Buick’s GNX is one of the quickest, fastest and most legendary American performance icons of the 1980s. This one has been driven less than 100 miles!
For performance enthusiasts, the 1980s did not begin on a promising note. Auto manufacturers were submerged in a deluge of government regulations covering safety, fuel economy and exhaust emissions; performance cars received little thought and even less effort. Nevertheless, Buick managed to add to its long performance history with the Regal Grand National. Based on the front engine, rear drive Regal platform, the company made an attempt and succeeded to meet the demands of performance starved enthusiasts with its turbocharged V-6 Turbo regal, Grand National and ultra-performance GNX variant.

Buick concentrated on steady development and intercooling on its turbocharged GNs, raising  the output to 245-horsepower by 1986, creating one of America’s quickest production cars.
So much so, it also inspired a limited run of “unmarked” Turbo Regals (1986-1987) for law enforcement (FBI, DEA, State Police, etc.) use. Out of the approximate 10,000 Grand Nationals produced, only 547 GNX versions were built. The 1987 models were the last rear-wheel drive turbos to be produced by Buick and proved to be so popular that production lines stayed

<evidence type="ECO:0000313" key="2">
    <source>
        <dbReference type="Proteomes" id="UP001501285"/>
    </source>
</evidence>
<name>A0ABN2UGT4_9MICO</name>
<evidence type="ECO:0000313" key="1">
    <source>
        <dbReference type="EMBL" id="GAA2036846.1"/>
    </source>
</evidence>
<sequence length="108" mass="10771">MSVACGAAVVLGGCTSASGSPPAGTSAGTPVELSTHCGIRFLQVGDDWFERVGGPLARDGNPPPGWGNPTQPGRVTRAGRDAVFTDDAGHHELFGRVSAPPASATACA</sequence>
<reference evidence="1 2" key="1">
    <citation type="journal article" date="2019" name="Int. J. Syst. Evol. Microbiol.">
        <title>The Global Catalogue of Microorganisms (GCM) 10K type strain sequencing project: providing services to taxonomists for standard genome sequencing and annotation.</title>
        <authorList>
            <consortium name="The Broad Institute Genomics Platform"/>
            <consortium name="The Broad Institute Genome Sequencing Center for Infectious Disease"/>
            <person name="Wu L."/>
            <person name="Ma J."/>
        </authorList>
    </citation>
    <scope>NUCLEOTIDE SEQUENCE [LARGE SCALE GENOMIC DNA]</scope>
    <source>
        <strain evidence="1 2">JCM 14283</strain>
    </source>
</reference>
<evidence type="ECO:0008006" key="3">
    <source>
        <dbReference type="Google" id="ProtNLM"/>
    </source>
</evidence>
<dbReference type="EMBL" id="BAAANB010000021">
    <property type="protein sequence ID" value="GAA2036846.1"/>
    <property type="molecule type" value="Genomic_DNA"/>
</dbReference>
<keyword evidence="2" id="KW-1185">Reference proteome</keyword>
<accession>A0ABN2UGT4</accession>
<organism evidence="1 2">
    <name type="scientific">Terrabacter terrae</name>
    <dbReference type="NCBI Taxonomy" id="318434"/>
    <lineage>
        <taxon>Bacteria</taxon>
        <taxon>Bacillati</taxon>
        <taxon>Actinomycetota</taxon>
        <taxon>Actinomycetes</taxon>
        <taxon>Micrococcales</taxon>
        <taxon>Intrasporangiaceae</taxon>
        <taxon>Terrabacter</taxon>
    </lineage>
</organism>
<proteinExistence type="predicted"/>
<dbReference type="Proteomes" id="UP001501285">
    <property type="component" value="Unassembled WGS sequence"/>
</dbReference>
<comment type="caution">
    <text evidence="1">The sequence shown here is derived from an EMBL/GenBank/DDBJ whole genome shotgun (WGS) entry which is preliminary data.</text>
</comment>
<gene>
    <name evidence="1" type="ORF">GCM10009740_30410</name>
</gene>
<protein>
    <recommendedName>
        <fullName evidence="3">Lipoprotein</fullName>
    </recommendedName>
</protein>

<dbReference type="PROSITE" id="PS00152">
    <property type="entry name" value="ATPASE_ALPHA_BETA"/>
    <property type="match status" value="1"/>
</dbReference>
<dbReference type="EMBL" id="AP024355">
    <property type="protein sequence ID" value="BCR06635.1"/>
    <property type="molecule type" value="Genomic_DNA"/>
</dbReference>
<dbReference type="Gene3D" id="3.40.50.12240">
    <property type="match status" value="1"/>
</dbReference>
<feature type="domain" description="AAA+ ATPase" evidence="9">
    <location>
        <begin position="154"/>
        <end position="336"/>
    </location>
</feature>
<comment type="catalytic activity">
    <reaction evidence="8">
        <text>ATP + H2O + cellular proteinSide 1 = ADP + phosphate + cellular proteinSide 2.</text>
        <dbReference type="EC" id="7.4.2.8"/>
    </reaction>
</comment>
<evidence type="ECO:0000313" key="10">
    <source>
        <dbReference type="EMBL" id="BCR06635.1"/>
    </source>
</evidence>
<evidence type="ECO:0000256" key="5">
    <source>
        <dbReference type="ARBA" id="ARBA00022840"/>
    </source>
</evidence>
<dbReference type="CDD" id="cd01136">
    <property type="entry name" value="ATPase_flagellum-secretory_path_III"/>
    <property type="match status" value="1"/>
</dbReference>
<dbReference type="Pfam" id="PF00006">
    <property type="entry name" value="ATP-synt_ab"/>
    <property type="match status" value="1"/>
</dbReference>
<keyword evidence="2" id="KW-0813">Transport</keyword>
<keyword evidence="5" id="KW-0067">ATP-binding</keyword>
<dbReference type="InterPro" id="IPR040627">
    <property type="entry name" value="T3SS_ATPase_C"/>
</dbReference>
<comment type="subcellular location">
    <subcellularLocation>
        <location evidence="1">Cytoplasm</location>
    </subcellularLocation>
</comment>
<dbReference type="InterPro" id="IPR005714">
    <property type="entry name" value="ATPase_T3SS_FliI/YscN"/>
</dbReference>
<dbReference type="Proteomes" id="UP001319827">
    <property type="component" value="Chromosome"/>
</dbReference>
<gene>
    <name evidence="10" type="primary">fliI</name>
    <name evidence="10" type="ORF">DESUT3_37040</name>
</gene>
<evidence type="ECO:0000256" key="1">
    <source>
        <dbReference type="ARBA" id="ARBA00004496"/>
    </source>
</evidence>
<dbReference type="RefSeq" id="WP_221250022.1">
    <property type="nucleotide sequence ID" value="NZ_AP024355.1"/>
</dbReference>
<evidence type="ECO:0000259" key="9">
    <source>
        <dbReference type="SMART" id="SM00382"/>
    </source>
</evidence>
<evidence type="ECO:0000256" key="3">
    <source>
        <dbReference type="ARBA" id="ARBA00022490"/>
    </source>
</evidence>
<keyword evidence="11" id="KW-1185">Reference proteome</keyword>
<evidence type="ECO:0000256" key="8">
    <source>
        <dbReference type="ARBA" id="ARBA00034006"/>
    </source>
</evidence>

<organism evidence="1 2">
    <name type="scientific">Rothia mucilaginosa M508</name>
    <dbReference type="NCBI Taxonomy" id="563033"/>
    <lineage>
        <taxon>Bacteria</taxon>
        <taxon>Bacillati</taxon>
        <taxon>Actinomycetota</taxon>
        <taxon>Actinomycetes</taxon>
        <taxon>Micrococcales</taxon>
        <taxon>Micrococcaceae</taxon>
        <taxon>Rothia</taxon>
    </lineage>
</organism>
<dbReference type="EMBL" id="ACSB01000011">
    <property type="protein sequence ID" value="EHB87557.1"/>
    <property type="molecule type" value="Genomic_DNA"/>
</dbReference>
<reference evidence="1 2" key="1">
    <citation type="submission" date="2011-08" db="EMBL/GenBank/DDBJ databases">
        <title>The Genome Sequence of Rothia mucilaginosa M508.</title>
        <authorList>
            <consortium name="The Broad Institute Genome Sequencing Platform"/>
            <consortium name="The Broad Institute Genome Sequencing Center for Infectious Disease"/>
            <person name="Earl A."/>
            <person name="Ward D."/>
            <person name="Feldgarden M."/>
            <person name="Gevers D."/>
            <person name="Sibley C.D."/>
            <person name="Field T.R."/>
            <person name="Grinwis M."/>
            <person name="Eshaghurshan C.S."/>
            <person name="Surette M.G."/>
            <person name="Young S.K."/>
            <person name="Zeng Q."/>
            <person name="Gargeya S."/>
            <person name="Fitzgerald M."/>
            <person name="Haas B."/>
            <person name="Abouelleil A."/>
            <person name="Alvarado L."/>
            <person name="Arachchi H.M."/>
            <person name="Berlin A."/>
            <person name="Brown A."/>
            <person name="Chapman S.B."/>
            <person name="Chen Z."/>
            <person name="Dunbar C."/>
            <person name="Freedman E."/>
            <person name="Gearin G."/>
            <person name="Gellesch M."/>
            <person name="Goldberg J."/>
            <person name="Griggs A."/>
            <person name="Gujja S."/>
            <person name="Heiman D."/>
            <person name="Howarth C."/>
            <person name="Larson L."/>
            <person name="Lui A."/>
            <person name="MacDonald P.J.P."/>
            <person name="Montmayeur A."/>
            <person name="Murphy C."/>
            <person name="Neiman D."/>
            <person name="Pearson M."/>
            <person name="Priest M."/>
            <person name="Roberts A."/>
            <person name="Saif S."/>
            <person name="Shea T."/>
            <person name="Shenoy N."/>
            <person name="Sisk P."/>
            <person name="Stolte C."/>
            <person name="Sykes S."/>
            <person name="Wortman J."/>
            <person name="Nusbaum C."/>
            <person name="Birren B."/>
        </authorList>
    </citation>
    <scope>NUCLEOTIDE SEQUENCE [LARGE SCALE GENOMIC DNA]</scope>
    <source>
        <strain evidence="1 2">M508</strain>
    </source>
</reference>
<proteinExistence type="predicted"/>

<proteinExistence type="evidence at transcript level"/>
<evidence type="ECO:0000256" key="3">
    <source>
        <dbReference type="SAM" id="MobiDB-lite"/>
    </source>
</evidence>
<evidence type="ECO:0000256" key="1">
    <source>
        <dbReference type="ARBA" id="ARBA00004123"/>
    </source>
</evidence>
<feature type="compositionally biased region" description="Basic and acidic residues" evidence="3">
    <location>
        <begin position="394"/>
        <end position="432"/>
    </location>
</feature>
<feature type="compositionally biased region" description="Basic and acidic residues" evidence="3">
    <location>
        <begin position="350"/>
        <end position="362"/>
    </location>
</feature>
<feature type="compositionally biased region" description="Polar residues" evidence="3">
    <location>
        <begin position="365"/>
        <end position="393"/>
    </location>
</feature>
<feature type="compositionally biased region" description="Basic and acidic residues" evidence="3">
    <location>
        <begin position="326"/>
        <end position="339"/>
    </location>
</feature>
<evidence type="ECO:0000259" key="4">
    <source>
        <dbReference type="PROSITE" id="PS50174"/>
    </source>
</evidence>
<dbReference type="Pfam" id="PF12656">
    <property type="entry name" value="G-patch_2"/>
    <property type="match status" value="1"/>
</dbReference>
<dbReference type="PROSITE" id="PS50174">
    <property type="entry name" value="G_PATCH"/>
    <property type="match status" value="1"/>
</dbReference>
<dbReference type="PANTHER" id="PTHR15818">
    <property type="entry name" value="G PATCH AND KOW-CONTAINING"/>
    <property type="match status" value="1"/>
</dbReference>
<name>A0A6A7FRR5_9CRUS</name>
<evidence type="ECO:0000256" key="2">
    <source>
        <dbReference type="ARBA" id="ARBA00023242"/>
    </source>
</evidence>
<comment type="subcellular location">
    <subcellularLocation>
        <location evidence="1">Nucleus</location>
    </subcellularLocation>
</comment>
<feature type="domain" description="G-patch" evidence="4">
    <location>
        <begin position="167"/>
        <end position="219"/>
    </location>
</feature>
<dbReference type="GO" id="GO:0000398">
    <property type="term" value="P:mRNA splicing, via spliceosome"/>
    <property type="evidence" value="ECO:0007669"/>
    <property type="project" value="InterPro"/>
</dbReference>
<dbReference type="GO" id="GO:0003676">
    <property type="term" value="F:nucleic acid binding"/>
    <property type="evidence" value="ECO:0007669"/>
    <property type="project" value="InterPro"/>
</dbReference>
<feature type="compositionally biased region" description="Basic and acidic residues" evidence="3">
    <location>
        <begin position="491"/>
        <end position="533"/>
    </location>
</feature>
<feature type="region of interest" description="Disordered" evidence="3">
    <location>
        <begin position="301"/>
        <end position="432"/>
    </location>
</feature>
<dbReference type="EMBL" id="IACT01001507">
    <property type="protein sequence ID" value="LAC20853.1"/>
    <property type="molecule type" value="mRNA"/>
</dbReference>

open through December, beyond the traditional “model year.”

The GNX was built during the GN production run, with a total of 547 built before the plant closed for good. To help promote the GNX, Buick ran enthusiast magazine advertisements spotlighting the GNX as “A high-performance investment for the Fortunate 500.” The idea was that the new GNX would combine the basic performance platform with the latest electronics and turbocharging to create the ultimate modern musclecar and quickest GM production car in history. The GNX was an instant, sold-out hit!

Basic GNs targeted for GNX production were brought to ASC/McLaren, builders of the 24-valve Buick turbo V-6 engines for Indy. The GNX used a high-performance Garrett turbo with a ceramic impeller, improved intercooler, revised engine management calibrations, high performance transmission valving and free-flow exhaust. Output was boosted to more than 275 horsepower with 360 pound-feet of torque. Horsepower was actually closer to 300!

Larger tires, special black laced-type alloy wheels, a rear axle torque arm and Panhard bar, plus added frame stiffening were standard fare for the beefed-up GNX package. Front fender vents helped engine cooling, while an analog gauge instrument panel and logo array completed the package, which already included a full load of factory options.

The GNX shown here, to be auctioned by Auctions America, is number 284 of 547 and very special as it has been driven only 96 original miles. It is virtually new in every respect, essentially a brand new vintage musclecar! It is complete with all books and is sure to earn “survivor status” at any major Buick or musclecar event.

For more information, please visit http://www.auctionsamerica.com/events/auction-park.cfm

To learn more about the history of Buick’s Grand National and GNX, check out Black Air, the Buick Grand National Documentary http://www.gnmovie.com/